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Five Priorities for a Sustainable Ocean Economy

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Five Priorities for a Sustainable Ocean Economy

Unleash the ocean’s potential to boost economies sustainably while addressing climate change, food security and biodiversity.

Nature,

5 min read
4 take-aways
Audio & text

What's inside?

Oceans are priceless, but sometimes people treat them as worthless instead.


Editorial Rating

9

Qualities

  • Analytical
  • Scientific
  • Hot Topic

Recommendation

Oceans cover most of Earth. They also offer trillions of dollars’ worth of benefits to humans, from protein-rich foods to carbon sequestration. Their ability to do so, however, is hampered by overfishing, habitat destruction and more. A coalition of 14 countries proposes to protect oceans while boosting their benefits with a five-point plan that includes advancing sustainable seafood, enhancing oceans’ ability to mitigate climate change and protecting biodiversity. They propose applying pandemic recovery funding to boosting oceans’ benefits, and coordinating activities for maximum impact.

Summary

Oceans help keep people and Earth healthy – and provide economic benefits.

Oceans provide value to humans in many ways. They absorb carbon dioxide, reducing the threat of climate change. They provide homes to an abundance of species, some of which provide food and raw materials for medicines. They offer an abundant supply of high-protein food. Researchers estimate that protecting 30% of the world’s oceans could provide 20% of the atmospheric greenhouse gas reduction needed to achieve the Paris climate accord’s 1.5 °C [2.7 °F] warming limit.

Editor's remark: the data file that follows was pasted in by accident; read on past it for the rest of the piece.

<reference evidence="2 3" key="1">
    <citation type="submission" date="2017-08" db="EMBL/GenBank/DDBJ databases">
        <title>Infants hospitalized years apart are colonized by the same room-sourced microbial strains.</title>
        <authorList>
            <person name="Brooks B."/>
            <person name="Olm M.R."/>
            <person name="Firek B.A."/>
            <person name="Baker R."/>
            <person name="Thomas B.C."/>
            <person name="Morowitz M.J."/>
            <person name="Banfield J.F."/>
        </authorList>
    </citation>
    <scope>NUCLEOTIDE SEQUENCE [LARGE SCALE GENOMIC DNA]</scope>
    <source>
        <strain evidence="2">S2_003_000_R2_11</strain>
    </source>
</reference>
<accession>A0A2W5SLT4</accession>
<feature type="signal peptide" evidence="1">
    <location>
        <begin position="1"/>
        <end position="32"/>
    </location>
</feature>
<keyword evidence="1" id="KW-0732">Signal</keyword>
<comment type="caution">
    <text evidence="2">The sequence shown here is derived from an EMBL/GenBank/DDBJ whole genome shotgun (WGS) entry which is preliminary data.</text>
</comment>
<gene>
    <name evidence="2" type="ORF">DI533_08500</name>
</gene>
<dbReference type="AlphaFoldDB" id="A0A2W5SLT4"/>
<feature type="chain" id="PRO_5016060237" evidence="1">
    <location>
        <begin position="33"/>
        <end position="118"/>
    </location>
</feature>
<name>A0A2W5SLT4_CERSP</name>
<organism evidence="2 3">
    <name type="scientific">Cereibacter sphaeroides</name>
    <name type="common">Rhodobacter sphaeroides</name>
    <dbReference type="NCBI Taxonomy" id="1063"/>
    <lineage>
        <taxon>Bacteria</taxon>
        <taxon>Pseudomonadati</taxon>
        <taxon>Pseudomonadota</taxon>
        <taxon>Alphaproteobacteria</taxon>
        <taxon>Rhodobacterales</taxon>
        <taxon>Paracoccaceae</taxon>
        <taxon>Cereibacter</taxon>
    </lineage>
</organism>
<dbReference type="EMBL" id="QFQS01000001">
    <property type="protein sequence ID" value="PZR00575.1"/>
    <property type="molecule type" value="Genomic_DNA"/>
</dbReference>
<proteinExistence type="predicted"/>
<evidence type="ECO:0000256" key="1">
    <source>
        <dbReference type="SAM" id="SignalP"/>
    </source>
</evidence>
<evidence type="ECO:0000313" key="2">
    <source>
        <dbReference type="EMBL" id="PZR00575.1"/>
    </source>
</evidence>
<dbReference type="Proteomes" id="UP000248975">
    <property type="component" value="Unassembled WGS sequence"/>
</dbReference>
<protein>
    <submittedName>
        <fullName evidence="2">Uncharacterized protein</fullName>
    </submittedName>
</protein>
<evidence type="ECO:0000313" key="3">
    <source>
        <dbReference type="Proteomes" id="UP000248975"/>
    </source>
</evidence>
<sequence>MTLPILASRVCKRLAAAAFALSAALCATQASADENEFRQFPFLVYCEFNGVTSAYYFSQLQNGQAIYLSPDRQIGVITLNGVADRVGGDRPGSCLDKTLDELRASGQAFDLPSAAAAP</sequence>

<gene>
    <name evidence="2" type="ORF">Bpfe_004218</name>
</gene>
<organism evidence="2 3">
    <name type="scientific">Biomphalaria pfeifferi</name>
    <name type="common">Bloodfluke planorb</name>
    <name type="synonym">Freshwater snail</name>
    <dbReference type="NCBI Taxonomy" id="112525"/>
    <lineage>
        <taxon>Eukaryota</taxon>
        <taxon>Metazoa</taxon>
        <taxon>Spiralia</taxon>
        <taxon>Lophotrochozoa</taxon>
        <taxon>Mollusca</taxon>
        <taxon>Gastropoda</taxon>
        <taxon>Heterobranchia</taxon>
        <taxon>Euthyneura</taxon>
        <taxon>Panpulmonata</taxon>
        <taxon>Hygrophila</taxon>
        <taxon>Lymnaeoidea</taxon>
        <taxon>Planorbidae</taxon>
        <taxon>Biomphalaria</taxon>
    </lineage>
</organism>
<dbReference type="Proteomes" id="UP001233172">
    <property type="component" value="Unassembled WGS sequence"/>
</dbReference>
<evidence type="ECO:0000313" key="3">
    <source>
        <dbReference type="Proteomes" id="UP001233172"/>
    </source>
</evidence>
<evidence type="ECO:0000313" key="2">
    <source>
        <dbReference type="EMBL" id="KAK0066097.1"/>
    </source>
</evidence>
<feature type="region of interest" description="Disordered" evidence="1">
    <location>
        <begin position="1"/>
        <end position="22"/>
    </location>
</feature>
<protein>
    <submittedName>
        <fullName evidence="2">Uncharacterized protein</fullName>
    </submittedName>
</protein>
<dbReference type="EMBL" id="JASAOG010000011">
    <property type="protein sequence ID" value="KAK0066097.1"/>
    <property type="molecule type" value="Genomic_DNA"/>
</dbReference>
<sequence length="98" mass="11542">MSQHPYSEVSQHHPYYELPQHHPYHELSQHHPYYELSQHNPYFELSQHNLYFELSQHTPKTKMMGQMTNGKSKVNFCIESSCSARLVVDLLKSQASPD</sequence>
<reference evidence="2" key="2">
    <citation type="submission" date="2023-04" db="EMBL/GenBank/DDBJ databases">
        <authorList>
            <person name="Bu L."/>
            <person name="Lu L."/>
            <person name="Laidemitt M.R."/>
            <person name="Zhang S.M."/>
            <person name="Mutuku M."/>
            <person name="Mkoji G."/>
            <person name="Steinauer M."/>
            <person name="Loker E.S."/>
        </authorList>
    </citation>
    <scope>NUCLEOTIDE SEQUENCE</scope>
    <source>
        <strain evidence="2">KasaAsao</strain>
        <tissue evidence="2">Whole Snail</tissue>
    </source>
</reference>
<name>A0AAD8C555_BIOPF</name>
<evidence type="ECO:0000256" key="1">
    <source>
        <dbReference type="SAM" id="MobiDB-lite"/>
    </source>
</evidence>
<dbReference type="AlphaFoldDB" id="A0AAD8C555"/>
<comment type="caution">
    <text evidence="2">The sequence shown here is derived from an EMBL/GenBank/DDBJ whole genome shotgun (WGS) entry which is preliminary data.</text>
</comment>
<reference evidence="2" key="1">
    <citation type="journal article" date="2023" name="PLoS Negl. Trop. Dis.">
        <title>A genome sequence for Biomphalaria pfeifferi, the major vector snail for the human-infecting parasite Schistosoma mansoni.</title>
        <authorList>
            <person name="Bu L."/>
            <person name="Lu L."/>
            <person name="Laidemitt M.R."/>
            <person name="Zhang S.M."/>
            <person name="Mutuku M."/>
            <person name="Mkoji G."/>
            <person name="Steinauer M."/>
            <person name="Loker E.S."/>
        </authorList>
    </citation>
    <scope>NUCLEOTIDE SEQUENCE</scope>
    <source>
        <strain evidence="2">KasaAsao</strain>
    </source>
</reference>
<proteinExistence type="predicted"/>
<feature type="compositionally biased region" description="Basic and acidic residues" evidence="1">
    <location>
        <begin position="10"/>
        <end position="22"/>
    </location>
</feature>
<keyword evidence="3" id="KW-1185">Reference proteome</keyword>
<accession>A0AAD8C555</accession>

If managed well, oceans also could produce 40 times the renewable energy generation of 2018, six times more sustainable seafood and 12 million jobs. This would provide US$15....

About the Authors

Jane Lubchenco is distinguished university professor in the Department of Integrative Biology, Oregon State University. Peter Haugan is program director at the Institute of Marine Research, Bergen. Mari Elka Pangestu is managing director of Development Policy and Partnerships at the World Bank, Washington, DC. They are co-chairs of the expert group of scientists convened by the Ocean Panel.


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